If you still do diagnostics, you can use this chart to help out blade fuse readings and convert mV to mA. As for cartridge fuses you have to go to a site like littlefuse and get the datasheet for the cartridge type the car uses.

All of this though does not explain the circuit needed to do the voltage drop reading with a micro controller.
Believe me that chart, in practice, is wildly incorrect. A lot depends on the resistance of the fuse , which varies widely from maker to maker. I have tried it several times and could never get consistent readings, good enough to give an accurate estimation of current draw. In addition there are many fuses that don't have probe points in front. I don't know of any vehicle manufacturer fitting "Littlefuse" brand as standard. They are only one brand and there are many others - all different. It depends very much on whether copper, aluminium or some other alloy is used as the fuse link.
I have merely explained the best way to accurately determine total parasitic drain and individual circuit drain, indirectly but with good accuracy using voltage drop across a fixed resistor in any circuit. Such drop being easily measured by readily available equipment.
After that it is a relatively easy matter to log the individual voltage drops on your arduino using multiplex or otherwise . I use a Hantek recording voltmeter to do the same thing.
 

djsfantasi

Joined Apr 11, 2010
7,213
Are there many different fuse blocks (1000s) or is the number of different fuse blocks a much smaller number? My thought being is to create a daughter board that the fuses are plugged into and the entire unit is then plugged into the vehicles original fuse block. This device could be used for the same type of vehicle or perhaps several vehicles using the same fuse block.

The device could also have onboard intelligence, to mux measurements to an offboard device. Or perform data logging as in the original post.

It’s the monolithic nature of this device that is its attraction. Removing and replacing dozens of fuses is simplified to one operation.
 

shortbus

Joined Sep 30, 2009
8,179
Are there many different fuse blocks (1000s) or is the number of different fuse blocks a much smaller number?
Don't know if it stretches into the 1000's but when I was still working, one of our plants molded over 30 part numbers just for GM cars. And that was back in the 1990's. And don't even know what was being done in other plants, in other states. Back then cars only had 1 or maybe 2 fuse blocks, now they have many.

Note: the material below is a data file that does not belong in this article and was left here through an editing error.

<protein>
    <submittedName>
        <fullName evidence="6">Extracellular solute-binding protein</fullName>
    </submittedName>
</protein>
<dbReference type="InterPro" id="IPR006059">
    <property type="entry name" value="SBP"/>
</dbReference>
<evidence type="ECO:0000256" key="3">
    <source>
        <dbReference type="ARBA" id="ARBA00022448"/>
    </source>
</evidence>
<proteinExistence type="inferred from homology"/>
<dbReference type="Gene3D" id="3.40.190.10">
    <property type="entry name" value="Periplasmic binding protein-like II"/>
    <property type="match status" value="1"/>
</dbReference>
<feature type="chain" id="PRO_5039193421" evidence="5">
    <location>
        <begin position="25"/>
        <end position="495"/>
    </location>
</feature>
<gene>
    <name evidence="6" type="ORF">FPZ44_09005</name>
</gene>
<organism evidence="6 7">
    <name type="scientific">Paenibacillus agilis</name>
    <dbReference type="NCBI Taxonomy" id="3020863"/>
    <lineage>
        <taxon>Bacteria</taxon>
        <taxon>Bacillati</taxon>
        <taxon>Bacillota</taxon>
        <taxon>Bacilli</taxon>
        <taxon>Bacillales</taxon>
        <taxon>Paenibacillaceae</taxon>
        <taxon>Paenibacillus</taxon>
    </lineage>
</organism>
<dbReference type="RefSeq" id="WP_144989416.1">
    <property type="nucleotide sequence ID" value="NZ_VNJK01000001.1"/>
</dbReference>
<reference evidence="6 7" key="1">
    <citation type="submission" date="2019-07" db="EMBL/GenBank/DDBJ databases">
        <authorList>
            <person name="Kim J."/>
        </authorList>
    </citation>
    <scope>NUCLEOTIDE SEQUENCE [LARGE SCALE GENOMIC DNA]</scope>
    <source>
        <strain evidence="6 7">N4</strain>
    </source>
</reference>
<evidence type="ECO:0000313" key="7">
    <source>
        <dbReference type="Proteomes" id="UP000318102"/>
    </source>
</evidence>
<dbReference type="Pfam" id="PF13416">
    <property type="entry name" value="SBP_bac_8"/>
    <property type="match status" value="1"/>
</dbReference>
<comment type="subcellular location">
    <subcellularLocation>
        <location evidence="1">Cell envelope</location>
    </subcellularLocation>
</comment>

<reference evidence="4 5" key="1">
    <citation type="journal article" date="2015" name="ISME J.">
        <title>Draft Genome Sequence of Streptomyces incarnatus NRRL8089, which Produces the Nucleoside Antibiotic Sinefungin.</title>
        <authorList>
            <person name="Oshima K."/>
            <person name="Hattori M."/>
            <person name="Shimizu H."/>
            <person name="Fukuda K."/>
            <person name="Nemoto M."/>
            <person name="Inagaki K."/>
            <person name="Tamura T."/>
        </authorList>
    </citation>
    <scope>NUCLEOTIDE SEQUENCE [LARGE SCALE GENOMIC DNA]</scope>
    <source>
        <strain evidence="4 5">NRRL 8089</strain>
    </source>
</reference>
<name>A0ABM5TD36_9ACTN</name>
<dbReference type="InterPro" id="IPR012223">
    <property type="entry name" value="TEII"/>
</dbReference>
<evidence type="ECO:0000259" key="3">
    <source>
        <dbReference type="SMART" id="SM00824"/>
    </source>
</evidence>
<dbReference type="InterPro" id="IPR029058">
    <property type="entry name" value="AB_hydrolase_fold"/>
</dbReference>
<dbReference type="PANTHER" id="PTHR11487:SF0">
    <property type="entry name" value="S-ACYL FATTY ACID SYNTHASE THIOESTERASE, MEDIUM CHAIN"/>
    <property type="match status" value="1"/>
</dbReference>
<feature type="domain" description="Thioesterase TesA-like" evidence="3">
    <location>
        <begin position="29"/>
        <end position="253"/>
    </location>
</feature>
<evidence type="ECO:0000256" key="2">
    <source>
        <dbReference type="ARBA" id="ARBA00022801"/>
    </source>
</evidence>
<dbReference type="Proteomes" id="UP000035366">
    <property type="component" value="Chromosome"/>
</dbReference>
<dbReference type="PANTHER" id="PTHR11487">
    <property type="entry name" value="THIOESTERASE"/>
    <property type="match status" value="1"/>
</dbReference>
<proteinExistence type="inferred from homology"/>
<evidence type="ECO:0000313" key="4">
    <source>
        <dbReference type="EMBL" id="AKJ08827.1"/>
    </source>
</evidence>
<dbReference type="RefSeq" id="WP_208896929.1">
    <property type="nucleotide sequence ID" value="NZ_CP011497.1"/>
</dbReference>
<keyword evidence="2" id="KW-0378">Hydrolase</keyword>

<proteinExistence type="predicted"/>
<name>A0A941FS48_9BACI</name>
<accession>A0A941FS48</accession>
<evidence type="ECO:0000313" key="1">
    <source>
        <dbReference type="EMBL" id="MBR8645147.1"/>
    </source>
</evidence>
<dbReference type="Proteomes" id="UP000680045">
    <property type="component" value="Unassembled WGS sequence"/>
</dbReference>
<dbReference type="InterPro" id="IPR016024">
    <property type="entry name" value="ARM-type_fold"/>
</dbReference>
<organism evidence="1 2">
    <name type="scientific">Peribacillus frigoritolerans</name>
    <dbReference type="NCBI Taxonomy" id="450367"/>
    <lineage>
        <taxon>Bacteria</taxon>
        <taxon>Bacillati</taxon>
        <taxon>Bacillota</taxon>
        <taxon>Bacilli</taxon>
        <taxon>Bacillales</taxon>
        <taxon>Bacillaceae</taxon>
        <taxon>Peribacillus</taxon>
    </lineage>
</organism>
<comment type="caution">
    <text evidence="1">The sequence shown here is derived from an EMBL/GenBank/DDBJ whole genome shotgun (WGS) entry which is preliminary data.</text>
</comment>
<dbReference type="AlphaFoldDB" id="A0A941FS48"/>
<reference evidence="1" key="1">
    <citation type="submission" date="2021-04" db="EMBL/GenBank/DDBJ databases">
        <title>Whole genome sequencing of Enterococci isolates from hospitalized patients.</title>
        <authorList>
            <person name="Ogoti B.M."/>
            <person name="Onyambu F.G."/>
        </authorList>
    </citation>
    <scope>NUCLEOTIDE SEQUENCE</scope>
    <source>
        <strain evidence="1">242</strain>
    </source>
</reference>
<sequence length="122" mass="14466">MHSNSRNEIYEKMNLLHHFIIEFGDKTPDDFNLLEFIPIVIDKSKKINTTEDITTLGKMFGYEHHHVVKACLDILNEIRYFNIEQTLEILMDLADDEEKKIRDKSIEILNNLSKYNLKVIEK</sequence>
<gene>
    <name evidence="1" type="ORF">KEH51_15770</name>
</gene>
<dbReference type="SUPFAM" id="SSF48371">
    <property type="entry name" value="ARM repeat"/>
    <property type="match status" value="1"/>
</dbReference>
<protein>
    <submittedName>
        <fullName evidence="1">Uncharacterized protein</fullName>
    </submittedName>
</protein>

danadak

Joined Mar 10, 2018
4,057
To do this right one has to use precision shunt in test fuse cartridge, and kelvin
sense the voltage. That way absolute accuracy would be assured due to variation
in fuses. And the higher current loads would be confined to flowing thru just shunt,
not instrument which would demand heavier leads, impractical . To handle the wide
range of currents one would want a wide dynamic range converter so that mA to
10's or amps could be handled. So that's 4 decades of current measurement or at
least 17 bit A/D. That way one shunt could be used across the design. Or design
for multiple valued shunts, more complicated.

At 12 bits, let alone 17 or higher, absolute accuracy over T and V very challenging.
Relative accuracy if allowed much easier to achieve.

Regards, Dana.
 
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Reloadron

Joined Jan 15, 2015
5,715
I don't know honestly. DMM circuit's all seem to use amplifier but 'm not up to par with the knowledge to understand those circuits. It didn't seem to hard to do a simple voltage drop reading with a micro controller at first, but it looks like reading a voltage drop might be way more complicated that I imagined.
OK, DMMs aside for a moment. Your objective here is simply to measure the voltage drop across a fuse, any of several automotive fuses. The voltage drop across the fuse will be a function of the current through the fuse. The fuse has some resistance to the flow of current so we get a subsequent voltage drop across the fuse which is proportional to the current flow through the fuse. You want to measure that small voltage drop across the fuse and you also want to data log that voltage drop over a period of time.